It was only a matter of time before I had to pipe up about this.  I currently work for Microsoft, so I have seen things from the inside.  I also recently saw the government screw me out of any chances of retirement without government assistance, since it managed to tank the entire technology market in recent weeks.  These two facts mean that if you're looking for an unbiased opinion on what Microsoft has done and what the government can do to correct it then you've come to the wrong place.  Nor will I denounce Microsoft as a greedy monopolist.  Greed is a human characteristic, and anyone who thinks you can combine 20,000 greedy people under one roof and make a utopian society that is free from greed is naïve.  Very naïve.  Every company is greedy.  The trick is to take that greedy energy and harness it to create great products.  What I want to rant about here are some "facts" that I have read in various papers.  These tidbits of information have been called facts, but are in fact opinions of various economists.  Economists are people that know a lot about business, but not so much that they could actually go into business for themselves and earn money.  Oh, and remember, before I really dig in here, that these are my own twisted little views and not Microsoft's.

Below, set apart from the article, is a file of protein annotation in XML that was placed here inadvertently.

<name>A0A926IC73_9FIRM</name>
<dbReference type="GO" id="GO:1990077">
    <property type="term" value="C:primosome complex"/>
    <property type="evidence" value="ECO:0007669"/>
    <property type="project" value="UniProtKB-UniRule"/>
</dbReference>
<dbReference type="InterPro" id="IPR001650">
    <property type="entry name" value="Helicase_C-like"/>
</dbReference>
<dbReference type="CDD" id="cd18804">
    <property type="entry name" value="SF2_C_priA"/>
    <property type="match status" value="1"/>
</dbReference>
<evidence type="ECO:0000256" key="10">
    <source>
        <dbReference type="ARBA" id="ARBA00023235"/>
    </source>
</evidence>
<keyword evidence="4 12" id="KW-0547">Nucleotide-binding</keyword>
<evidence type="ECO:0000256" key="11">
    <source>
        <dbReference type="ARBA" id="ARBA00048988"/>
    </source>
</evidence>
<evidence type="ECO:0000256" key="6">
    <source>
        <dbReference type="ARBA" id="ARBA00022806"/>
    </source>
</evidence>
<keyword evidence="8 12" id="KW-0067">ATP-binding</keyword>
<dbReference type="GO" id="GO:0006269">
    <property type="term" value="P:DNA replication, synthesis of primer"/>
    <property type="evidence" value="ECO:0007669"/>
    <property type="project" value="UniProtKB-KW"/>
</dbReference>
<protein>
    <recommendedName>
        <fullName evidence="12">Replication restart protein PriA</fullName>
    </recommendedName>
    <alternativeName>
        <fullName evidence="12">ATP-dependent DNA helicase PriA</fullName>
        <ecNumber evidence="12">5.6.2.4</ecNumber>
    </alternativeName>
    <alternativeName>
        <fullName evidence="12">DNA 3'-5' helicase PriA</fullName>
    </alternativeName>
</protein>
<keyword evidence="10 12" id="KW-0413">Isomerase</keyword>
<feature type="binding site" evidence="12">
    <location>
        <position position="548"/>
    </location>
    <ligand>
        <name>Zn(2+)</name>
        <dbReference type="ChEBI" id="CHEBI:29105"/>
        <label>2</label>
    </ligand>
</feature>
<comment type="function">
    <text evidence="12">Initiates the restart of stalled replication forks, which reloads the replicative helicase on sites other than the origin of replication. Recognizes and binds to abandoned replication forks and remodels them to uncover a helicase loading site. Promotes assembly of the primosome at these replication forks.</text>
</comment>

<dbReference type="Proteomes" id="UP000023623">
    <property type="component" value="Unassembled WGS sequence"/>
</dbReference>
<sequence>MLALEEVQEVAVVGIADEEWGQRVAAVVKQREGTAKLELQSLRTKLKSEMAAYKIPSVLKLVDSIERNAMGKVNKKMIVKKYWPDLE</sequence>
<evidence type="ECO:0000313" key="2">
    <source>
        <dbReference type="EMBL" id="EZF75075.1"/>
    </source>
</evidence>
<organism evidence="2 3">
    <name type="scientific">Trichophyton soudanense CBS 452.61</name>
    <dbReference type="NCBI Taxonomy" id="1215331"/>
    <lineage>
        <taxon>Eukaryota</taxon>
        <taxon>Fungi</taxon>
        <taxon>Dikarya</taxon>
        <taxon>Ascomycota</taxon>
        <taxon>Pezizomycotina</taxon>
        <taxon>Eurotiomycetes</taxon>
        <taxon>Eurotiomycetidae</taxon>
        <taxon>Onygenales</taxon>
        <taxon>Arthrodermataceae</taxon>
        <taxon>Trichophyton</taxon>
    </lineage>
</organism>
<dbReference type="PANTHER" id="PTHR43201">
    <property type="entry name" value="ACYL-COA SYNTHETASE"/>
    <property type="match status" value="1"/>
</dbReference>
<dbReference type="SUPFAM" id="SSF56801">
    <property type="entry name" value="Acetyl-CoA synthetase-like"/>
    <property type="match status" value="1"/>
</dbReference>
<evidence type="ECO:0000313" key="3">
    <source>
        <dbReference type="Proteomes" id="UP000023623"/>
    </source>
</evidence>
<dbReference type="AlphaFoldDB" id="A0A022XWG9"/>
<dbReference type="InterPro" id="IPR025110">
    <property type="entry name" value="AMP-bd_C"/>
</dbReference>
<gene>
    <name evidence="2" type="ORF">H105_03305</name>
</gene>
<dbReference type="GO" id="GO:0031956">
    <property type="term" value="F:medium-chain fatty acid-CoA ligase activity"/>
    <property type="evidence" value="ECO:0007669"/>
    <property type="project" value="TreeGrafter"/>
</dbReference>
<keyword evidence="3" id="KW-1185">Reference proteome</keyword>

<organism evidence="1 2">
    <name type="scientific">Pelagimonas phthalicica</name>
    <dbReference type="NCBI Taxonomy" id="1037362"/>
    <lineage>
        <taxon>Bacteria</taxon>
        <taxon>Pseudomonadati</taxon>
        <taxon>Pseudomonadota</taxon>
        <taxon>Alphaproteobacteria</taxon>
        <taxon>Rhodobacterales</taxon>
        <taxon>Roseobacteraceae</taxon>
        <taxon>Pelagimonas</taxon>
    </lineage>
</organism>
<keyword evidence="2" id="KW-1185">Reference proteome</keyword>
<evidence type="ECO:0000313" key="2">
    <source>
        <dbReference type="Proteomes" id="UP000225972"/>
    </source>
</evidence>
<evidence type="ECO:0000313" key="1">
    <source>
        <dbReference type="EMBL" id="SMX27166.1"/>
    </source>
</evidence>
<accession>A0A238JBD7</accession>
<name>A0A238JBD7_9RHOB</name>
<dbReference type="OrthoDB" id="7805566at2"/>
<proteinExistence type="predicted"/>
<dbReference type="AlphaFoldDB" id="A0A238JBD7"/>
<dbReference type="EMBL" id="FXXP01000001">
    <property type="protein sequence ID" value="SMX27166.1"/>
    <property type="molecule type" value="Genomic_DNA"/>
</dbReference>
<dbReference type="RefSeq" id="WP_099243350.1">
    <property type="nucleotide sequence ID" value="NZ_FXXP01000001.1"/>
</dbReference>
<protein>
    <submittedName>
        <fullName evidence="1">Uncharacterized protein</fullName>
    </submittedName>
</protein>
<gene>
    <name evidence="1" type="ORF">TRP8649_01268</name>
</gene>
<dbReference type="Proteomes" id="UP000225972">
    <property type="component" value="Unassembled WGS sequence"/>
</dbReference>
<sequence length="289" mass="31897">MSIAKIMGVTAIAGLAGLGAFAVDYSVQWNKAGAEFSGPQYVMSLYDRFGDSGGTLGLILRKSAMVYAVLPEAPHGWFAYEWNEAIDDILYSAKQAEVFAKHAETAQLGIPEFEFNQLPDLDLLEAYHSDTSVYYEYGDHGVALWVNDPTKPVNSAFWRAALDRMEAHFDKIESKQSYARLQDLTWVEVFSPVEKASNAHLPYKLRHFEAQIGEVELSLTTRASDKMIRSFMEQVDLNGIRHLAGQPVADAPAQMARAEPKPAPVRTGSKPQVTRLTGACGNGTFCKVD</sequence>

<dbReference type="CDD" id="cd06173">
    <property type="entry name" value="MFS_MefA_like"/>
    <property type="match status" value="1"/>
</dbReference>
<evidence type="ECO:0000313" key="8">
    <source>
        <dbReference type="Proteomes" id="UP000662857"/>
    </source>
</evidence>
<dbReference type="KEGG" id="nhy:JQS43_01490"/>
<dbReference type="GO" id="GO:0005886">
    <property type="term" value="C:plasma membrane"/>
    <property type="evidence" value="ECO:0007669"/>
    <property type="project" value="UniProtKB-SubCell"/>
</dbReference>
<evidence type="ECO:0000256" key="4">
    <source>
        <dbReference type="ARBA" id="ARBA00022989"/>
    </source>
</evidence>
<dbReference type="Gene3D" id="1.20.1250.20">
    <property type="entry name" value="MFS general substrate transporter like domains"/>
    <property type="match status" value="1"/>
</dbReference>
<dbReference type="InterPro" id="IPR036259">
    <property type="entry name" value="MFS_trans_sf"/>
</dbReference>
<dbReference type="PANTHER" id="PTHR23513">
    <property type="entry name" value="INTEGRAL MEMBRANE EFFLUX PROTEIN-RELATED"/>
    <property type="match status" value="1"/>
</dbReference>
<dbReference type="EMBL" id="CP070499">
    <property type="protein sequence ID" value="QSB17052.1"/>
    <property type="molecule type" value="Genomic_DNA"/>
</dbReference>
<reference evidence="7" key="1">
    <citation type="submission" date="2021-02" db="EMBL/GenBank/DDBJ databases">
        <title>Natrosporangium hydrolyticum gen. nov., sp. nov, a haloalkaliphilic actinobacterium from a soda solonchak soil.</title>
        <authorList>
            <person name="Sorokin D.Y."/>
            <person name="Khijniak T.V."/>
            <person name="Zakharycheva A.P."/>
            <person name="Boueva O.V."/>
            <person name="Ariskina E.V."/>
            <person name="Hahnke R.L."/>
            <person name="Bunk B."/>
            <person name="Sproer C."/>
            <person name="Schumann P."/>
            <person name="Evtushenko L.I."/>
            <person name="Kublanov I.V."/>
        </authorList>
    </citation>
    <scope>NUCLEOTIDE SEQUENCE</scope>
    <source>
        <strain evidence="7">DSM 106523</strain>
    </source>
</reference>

Fact One

Obviously Microsoft cheated to get its market dominance.  The market always chooses the best products, and there are other superior offerings to Microsoft's operating system out there that lost.  Therefore, Microsoft must have done something early on to cheat its way into the dominant position.